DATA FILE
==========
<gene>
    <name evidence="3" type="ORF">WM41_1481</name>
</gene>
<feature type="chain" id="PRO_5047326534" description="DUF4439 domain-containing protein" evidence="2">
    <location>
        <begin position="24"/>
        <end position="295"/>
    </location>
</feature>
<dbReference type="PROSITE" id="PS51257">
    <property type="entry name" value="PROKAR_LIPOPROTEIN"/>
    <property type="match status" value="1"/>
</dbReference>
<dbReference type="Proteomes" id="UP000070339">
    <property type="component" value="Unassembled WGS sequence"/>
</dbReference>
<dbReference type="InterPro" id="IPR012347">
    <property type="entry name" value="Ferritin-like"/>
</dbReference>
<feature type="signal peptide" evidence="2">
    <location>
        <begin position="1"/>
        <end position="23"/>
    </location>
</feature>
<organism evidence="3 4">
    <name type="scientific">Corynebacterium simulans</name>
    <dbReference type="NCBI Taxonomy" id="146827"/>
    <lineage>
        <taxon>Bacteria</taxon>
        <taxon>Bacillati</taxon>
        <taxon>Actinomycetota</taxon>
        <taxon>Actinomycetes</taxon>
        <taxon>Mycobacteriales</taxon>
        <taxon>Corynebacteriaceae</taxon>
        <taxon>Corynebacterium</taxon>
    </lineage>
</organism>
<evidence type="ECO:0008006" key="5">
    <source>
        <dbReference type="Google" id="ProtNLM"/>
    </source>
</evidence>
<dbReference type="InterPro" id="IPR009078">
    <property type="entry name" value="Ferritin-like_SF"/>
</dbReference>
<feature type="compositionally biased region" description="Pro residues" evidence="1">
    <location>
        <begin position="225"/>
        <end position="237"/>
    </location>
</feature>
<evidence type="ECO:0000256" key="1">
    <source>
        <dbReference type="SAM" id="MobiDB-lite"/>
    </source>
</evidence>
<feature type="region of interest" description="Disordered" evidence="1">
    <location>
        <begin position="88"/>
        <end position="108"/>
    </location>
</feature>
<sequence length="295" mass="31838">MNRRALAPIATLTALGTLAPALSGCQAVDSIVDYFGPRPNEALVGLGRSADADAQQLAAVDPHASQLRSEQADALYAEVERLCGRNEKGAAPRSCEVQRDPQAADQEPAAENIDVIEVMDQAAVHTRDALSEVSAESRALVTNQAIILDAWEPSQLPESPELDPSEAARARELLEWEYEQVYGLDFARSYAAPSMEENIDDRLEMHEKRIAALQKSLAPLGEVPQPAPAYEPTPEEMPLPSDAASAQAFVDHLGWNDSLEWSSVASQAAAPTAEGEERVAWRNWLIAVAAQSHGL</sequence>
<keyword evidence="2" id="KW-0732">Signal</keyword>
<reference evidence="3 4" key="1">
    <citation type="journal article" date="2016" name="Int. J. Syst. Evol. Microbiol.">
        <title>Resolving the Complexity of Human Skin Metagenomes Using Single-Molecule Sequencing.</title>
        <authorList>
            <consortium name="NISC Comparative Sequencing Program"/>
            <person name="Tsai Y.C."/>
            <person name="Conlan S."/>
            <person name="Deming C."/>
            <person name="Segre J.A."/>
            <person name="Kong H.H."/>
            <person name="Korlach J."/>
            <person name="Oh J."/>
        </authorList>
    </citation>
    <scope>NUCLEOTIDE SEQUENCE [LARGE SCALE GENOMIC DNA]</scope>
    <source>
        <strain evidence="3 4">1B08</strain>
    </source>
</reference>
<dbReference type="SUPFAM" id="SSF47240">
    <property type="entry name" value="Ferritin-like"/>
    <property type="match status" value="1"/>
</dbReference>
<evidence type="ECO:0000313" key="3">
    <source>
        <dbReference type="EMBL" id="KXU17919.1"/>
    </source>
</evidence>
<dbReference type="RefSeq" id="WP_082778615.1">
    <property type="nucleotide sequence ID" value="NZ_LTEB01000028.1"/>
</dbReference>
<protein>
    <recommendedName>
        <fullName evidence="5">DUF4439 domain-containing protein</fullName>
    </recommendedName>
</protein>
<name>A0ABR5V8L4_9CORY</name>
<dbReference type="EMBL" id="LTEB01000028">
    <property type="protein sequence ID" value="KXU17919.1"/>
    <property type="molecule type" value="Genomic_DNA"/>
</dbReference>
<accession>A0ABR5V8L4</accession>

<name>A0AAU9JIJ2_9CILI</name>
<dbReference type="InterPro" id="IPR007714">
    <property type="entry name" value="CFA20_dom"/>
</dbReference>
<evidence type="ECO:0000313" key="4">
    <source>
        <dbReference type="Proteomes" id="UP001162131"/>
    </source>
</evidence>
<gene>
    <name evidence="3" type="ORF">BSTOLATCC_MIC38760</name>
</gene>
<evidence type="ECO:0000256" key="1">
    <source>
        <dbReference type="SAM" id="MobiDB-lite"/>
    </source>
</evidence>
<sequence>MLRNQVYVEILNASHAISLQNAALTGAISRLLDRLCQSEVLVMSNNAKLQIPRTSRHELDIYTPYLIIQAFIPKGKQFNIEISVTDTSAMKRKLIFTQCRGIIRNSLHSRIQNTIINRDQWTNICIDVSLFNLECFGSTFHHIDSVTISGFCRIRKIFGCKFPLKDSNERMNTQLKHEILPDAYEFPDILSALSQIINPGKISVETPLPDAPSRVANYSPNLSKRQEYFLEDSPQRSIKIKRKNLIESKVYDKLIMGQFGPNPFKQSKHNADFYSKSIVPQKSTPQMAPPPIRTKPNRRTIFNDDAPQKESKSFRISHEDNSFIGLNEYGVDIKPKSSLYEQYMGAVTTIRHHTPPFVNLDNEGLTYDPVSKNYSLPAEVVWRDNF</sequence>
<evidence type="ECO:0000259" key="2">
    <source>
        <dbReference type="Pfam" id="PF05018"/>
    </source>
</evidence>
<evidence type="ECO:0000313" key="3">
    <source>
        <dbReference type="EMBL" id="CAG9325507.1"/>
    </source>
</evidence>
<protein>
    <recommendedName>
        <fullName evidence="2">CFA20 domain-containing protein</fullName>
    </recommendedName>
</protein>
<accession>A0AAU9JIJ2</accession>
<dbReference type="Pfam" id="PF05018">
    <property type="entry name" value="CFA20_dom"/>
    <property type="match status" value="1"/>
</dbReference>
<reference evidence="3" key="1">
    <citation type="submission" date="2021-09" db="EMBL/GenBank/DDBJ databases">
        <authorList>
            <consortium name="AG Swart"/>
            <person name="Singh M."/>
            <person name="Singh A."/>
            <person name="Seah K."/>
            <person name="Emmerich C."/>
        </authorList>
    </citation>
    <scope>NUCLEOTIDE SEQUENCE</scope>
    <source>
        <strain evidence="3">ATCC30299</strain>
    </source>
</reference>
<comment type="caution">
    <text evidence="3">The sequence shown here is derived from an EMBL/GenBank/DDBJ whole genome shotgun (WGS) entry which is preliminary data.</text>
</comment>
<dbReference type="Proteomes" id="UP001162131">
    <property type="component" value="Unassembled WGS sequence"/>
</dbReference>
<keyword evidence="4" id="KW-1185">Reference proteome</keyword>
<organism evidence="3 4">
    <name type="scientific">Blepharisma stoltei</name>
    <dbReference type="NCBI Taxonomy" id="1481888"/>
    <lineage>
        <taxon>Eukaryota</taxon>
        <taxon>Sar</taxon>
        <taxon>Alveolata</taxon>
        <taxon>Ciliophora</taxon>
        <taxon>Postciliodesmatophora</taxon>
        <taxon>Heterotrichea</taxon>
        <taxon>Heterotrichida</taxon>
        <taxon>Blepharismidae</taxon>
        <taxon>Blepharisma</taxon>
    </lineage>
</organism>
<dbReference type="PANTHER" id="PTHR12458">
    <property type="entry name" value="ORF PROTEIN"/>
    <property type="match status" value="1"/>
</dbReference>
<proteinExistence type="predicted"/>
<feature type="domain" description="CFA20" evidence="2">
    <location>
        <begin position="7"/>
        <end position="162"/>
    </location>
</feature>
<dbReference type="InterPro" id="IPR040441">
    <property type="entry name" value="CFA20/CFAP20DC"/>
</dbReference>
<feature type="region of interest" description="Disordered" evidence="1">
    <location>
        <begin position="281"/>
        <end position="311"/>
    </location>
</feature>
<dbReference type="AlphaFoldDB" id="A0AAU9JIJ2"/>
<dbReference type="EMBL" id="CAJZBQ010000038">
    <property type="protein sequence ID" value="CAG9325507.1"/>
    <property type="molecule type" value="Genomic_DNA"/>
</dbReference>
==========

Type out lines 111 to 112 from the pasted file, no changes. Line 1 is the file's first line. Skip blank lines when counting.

</dbReference>
<evidence type="ECO:0000313" key="4">